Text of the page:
Asian cultures have embraced MSG as the essence of flavor ever since Ikeda’s discovery, but here in the United States we’ve traditionally had an aversion to the ingredient. But MSG is simply the sodium salt of glutamic acid, which means it’s just glutamates in a purified, powdered form. When dissolved in water, the sodium ion separates from the glutamate ion, and you have glutamic acid again. There’s nothing “chemical” about MSG, except inasmuch as all foods are made up of chemicals (water and table salt are chemicals, too). Nor is there anything “artificial” about it; its simply glutamic acid that has been extracted from any number of naturally occurring sources and then purified.

Our irrational fear of MSG started in 1968, when biomedical researcher Dr. Robert Ho Man Kwok (a Chinese immigrant to the United States) wrote a letter to the New England Journal of Medicine , describing a cluster of symptoms he’d experienced after eating at Chinese restaurants, a “numbness at the back of the neck, gradually radiating to both arms and the back, general weakness and palpitation.” While he did not link the illness to MSG directly, he suggested it as one possibility, along with the food’s high sodium content and the use of Chinese cooking wine. Others wrote in with similar stories, and not long afterward, hysteria linking MSG to so-called Chinese Restaurant Syndrome had taken hold in the American consciousness. This, despite little more than anecdotal evidence suggesting the connection, and the fact that MSG had been widely used as a food additive in the United States for years before the syndrome was described.

Since then, numerous double-blind studies have failed to find a link between MSG and any adverse symptoms, including headaches (or “general weakness and palpitation,” for that matter). And the use of MSG in many commercially produced foods has continued unabated, albeit under the radar of many consumers. Instead of adding powdered MSG to their products, manufacturers use other forms of glutamic acid that aren’t recognized as such by the average consumer: “hydrolyzed vegetable protein,” “autolyzed yeast,” “hydrolyzed yeast,” yeast extract,” “soy extracts,” or “protein isolate.” The fact is, many of the packaged foods we love contain glutamic acid and are all the more delicious because of it. (In other words, if you get a headache after eating KFC or Nacho Cheese Doritos, dont blame it on the MSG.)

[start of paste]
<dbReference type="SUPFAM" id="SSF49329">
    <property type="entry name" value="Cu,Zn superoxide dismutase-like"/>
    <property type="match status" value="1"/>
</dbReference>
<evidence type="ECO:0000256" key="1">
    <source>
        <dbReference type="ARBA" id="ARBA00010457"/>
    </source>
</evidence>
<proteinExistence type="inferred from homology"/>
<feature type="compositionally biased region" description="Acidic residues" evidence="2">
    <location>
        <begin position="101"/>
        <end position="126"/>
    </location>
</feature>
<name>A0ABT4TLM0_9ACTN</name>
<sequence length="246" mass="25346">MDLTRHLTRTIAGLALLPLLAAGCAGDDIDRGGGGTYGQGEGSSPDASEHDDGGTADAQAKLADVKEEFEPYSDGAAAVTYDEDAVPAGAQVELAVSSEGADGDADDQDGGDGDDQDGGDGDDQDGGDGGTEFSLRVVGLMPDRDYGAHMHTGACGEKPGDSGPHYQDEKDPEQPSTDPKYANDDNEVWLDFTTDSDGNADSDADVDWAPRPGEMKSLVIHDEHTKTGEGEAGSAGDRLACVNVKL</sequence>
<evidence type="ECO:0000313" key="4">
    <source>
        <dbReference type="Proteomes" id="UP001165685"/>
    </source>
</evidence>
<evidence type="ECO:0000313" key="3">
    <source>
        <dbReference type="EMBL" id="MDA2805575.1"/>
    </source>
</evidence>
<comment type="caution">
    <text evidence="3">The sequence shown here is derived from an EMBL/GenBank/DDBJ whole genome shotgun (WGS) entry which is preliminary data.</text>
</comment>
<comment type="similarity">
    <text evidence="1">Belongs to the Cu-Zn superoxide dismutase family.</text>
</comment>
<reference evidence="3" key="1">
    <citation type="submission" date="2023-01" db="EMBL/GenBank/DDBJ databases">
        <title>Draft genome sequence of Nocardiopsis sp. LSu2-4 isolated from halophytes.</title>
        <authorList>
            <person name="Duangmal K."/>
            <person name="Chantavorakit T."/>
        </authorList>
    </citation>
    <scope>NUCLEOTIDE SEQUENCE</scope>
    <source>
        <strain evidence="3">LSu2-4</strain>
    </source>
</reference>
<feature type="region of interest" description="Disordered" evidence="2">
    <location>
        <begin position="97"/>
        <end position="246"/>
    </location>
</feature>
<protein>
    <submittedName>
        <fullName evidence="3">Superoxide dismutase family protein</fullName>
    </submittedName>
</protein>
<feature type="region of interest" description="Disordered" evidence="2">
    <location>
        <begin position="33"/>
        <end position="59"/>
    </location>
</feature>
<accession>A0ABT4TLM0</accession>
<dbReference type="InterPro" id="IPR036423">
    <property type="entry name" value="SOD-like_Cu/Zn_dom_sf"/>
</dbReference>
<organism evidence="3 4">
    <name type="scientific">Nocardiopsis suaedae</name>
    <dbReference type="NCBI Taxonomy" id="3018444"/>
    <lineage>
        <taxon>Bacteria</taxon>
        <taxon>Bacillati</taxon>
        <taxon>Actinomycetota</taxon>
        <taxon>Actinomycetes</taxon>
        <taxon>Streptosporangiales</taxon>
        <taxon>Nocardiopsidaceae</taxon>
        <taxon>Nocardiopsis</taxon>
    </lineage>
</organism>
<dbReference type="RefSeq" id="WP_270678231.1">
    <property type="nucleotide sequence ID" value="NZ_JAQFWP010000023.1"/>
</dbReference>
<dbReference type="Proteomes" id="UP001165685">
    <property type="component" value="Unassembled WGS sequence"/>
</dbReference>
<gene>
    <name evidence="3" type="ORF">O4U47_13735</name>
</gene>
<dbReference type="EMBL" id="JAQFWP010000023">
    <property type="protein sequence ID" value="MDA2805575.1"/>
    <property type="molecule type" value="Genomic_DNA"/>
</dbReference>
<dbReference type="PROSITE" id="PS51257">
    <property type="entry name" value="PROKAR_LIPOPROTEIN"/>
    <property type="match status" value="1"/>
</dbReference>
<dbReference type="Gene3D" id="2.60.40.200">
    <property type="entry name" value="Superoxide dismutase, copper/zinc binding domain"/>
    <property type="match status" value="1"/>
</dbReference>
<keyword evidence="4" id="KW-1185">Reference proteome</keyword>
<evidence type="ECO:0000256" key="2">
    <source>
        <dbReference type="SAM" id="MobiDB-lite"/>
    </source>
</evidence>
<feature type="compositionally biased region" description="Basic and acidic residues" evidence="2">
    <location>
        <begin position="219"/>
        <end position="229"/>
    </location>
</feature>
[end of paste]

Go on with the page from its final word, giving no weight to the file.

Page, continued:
So now that you, too, are ready to embrace MSG as the essence of flavor, where to begin? First, you can find Aji-no-moto at most Asian grocery stores or online or pick up a bottle of Accent Seasoning in the supermarket spice aisle. Next, taste a pinch of it straight from the container or dissolved in a little water, and you’ll see how it tastes reminiscent of the sea. Then Id recommend adding it to things like scrambled eggs, sautéed greens, or broths and soups. (Much as you would with other flavor-enhancing staples such as salt, sugar, or acid, you want to start small, no more than 1/8 teaspoon at a time, and taste as you go. A little bit of MSG goes a long way; too much won t give you a headache, but it might make your dishes taste like miso soup when they are not meant to.) Try adding MSG to tomato-based pasta sauces for meaty depth even in the absence of meat. Or dissolve a pinch or two of it in the vinegar or egg yolk to make salad dressing or mayonnaise really sing. Once you get a hang of how MSG can lend a subtle flavor boost to so many foods, you might find yourself—like I do at home—keeping a jar of the stuff right next to your salt for ready access.

Written by Leisureguy

14 June 2018 at 7:43 pm

Posted in Food, Recipes & Cooking

Leave a Reply

Fill in your details below or click an icon to log in: Logo

You are commenting using your account. Log Out /  Change )

Twitter picture

You are commenting using your Twitter account. Log Out /  Change )

Facebook photo

You are commenting using your Facebook account. Log Out /  Change )

Connecting to %s

%d bloggers like this: